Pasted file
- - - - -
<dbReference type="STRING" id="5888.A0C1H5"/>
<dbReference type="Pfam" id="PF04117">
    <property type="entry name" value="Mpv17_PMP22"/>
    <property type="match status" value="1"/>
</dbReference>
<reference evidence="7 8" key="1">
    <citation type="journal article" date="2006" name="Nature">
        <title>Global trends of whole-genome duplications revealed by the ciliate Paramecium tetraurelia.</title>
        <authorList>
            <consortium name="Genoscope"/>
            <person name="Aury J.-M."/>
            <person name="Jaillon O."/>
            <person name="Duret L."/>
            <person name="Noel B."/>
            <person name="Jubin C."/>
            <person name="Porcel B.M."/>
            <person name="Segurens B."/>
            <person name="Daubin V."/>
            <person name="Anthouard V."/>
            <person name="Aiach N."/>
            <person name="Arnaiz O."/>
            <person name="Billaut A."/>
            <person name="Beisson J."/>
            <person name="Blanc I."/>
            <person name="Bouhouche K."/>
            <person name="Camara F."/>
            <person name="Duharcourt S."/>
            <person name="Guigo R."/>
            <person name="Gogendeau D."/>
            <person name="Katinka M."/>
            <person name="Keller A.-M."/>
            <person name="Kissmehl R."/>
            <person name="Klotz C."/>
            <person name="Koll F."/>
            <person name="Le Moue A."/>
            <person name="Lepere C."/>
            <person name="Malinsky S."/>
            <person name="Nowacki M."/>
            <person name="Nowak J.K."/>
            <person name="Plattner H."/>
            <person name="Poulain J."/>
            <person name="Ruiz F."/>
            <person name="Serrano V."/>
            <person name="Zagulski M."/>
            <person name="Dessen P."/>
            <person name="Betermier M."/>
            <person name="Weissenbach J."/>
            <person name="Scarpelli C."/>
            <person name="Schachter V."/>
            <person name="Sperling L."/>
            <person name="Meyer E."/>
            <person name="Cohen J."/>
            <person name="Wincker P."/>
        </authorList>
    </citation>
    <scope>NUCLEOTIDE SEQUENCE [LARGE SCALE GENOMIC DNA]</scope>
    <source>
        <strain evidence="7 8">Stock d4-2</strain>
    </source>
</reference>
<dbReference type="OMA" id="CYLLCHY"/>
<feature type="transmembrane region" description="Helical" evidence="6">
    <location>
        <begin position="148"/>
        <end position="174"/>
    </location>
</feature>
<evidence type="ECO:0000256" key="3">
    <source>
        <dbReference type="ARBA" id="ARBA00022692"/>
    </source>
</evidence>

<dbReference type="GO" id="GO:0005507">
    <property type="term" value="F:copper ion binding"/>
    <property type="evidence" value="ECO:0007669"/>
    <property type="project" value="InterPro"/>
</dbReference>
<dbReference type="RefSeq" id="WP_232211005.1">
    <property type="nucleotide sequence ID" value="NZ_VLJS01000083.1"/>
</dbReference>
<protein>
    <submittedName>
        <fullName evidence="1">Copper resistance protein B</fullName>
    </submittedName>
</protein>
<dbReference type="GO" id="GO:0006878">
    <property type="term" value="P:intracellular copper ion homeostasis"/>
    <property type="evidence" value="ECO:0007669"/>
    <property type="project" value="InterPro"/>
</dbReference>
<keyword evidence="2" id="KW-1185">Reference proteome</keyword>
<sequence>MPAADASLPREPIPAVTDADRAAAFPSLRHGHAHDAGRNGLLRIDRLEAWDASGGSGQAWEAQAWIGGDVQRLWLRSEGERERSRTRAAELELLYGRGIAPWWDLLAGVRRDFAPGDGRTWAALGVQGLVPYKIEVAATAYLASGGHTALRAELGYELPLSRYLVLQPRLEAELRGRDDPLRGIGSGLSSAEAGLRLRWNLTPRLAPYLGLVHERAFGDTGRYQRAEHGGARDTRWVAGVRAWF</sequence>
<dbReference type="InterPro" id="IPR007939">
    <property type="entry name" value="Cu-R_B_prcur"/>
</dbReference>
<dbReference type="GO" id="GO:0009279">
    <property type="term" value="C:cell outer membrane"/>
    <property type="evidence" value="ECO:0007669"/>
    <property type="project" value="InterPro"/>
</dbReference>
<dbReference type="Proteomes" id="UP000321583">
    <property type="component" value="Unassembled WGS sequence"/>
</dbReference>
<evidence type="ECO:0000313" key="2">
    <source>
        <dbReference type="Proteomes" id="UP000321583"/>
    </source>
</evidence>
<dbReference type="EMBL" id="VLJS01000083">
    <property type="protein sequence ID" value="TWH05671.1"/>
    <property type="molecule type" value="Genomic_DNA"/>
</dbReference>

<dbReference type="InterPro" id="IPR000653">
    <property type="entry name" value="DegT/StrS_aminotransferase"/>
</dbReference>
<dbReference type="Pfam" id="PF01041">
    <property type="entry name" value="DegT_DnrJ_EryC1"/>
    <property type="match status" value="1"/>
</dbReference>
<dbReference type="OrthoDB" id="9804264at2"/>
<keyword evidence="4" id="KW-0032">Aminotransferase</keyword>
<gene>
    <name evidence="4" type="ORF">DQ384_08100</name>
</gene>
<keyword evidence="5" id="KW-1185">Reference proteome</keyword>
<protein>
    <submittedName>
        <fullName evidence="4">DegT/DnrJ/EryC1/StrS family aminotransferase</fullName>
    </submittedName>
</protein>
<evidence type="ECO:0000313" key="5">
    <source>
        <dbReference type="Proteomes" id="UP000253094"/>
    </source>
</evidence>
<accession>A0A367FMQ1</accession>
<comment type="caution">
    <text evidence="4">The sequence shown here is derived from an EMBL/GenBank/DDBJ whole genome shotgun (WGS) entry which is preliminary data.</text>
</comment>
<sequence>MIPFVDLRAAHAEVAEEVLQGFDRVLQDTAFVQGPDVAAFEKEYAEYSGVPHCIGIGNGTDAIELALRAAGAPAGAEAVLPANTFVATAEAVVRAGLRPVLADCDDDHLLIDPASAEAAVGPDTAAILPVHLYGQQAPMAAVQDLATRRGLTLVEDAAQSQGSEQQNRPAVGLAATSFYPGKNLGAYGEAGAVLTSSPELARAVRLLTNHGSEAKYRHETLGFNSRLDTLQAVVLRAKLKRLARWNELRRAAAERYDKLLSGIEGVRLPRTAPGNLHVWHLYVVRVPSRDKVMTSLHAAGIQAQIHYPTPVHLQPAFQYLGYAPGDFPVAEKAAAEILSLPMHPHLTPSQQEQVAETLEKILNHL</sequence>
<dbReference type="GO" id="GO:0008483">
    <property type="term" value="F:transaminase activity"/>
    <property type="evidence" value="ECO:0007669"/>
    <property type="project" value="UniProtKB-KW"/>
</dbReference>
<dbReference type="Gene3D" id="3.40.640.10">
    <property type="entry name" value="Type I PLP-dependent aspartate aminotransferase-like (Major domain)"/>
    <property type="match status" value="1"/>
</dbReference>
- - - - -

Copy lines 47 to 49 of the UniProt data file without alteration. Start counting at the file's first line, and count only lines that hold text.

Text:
            <person name="Weissenbach J."/>
            <person name="Scarpelli C."/>
            <person name="Schachter V."/>